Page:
MSC certificate made public

Certifications

Marine Stewardship Council (MSC)

No related MSC certifications

Sources

Credits

Bayliff, W.H., Moreno, J.I., Majkowski, J., eds. 2005.
Second Meeting of the Technical Advisory Committee of the FAO Project “Management of Tuna Fishing Capacity: Conservation and Socio-economics”. Madrid, Spain, 15-18 March 2004. FAO Fisheries Proceedings No. 2. Rome: Food and Agriculture Organization of the United Nations.

Chuenpagdee, R., L. E. Morgan, Sara. M. Maxwell,. E. A Norse., D. Pauly. 2003. Shifting gears: assessing collateral impacts of fishing methods in US waters. The Ecological Society of America. Front Ecol Environ 2003; 1(10):517-524.

Fonteneau A, Pallares P, Pianet R. 2000. A worldwide review of purse seine fisheries on FADs. In: Le Gall JY, Cayré P, Taquet M (eds) Pêche thonière et dispositifs de concentration de poissons. Actes Colloques‐IFREMER 28:15–35.

Garcia, M., M. Hall. 1995. Spatial and temporal distribution of bycatches of yellowfin, skipjack, mahi-mahi and wahoo in the eastern Tropical Pacific’s purse seine tuna fishery. In Proceedings of the 46th annual tuna conference. (A. J. Mullen, and J. Suter, eds.), p. 54. IATTC, La Jolla, CA.

Grande, M., Murua, H., Zudaire, I., Korta, M. 2010. Spawning activity and batch fecundity of skipjack, Katsuwonus pelamis, in the Western Indian Ocean. Working paper presented to the 12th session of the IOTC Working Party on Tropical Tunas. IOTC–2010–WPTT12–47.

IATTC. 2004. Resolution on Catch Reporting. Resolution C-04-10. Inter-American Tropical Tuna Commission, La Jolla, California, USA.

IOTC. 2005. Resolution 05/05 Concerning the Conservation of Sharks Caught in Association with Fisheries Managed by IOTC. Indian Ocean Tuna Commission, Mahé, Seychelles.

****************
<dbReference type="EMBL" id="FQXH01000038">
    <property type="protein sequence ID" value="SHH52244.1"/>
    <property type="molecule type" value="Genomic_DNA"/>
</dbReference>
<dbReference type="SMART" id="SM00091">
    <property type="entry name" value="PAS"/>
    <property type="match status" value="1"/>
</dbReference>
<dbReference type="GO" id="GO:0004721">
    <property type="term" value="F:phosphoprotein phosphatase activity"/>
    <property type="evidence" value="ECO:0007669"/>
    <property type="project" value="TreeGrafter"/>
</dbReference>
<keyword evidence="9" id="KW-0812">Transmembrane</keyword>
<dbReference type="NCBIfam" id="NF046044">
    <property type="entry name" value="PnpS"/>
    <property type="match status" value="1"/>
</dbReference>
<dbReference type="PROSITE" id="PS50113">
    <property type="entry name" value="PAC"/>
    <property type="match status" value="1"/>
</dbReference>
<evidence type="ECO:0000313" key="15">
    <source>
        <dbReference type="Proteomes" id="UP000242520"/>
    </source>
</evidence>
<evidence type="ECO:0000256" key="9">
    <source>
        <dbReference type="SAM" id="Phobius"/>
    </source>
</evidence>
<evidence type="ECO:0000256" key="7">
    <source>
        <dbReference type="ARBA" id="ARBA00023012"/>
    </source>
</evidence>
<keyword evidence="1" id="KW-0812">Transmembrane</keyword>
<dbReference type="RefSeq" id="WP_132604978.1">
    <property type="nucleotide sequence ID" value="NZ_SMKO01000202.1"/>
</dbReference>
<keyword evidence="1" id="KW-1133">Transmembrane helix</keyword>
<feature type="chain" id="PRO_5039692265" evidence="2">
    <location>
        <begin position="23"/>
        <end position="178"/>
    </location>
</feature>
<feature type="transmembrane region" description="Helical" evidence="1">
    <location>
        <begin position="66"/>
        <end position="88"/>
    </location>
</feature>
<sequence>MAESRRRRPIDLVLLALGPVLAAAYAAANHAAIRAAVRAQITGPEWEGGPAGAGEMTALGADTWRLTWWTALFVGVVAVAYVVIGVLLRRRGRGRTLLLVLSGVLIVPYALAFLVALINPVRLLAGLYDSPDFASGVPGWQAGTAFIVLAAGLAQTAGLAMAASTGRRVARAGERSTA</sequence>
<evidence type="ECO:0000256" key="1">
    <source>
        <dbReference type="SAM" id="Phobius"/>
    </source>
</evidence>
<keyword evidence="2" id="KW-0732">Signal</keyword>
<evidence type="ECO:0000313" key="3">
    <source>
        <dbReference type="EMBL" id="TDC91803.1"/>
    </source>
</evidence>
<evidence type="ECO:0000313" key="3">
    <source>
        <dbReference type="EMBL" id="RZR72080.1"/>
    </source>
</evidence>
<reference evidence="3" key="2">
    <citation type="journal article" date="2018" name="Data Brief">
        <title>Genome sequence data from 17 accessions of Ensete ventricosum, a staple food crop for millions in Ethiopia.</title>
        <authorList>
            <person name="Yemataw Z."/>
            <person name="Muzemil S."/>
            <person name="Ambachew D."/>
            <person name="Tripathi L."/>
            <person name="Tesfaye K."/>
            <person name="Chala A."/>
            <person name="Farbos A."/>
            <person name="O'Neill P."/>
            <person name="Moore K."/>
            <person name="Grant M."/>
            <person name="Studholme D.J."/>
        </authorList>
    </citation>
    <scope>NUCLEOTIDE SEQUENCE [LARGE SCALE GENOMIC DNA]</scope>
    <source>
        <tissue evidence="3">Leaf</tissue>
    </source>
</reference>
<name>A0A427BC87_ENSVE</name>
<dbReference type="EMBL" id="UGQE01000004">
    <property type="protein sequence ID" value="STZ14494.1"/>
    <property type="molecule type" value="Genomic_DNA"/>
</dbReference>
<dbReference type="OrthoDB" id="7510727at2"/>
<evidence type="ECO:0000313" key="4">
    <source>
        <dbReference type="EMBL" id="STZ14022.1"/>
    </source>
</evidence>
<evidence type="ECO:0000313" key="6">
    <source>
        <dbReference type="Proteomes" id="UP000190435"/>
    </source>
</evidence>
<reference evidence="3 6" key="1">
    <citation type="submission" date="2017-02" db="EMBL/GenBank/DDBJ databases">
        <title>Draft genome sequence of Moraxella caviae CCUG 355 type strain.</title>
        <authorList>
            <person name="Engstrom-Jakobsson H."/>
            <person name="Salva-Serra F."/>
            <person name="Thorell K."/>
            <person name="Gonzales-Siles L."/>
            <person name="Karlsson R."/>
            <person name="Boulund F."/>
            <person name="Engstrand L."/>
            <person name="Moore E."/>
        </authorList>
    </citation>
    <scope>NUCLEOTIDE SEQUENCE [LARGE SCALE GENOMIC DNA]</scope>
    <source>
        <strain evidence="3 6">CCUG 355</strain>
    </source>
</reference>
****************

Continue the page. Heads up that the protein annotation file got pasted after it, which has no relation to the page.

IOTC. 2009c. Resolution 09/06 on Marine Turtles. Indian Ocean Tuna Commission, Mahé, Seychelles

IOTC. 2010b. Resolution 10/06 on Reducing the Incidental Bycatch of Seabirds in Longline Fisheries. Indian Ocean Tuna Commission, Mahé, Seychelles.

IOTC. 2010c. Resolution 10/12 on the Conservation of Thresher Sharks (Family Alopiidae) Caught in Association with Fisheries in the IOTC Area of Competence. Indian Ocean Tuna Commission, Mahé, Seychelles.

IOTC. 2010d. Recommendation 10/13 on the Implementation of a Ban on Discards of Skipjack Tuna, Yellow Fin Tuna, Bigeye Tuna and Non Targeted Species Caught by Purse Seiners. Indian Ocean Tuna Commission, Mahé, Seychelles.

IOTC. 2011. Report of the Thirteenth Session of the IOTC Working Party on Tropical Tunas, Indian Ocean Tuna Commission, Maldives, 16-23 October, 2011, 94 pp.

IOTC. 2013. Compendium of active [and pending] conservation and management measures for the Indian Ocean Tuna Commission. Indian Ocean Tuna Commission.

IOTC. 2014. Status of Indian Ocean skipjack tuna (SKJ: Katsuwonus pelamis) resource. IOTC-2014-SC17-ES03.


IOTC. 2016. Conservation and Management Measures adopted by the IOTC at its 20th Session. IOTC Circular 2016-054.

Kelleher, K. 2005. Discarding in the World’s Marine Fisheries: An Update. Food and Agriculture Organization of the United Nations. FAO Fisheries Technical Paper No. 470. Rome.

Kolody, D., Herrera, M., and Million, J. 2011. Indian Ocean Skipjack Tuna Stock Assessment 1950-2009 (Stock Synthesis), Indian Ocean Tuna Commission, October 15, 2011, 93 pp.

Molony, B. 2005. Estimates of the Mortality of Non-Target Species with an Initial Focus on Seabirds, Turtles and Sharks. WCPFC-SC1 EB WP-1. 1st Meeting of the Scientific Committee of the Western and Central Pacific Fisheries Commission, WCPFC-SC1, Noumea, New Caledonia, 8-19 August 2005.

Romanov, E. 2002. Bycatch in the tuna purse-seine fisheries of the western Indian Ocean. Fish. Bull. 100(1): 90-105.

References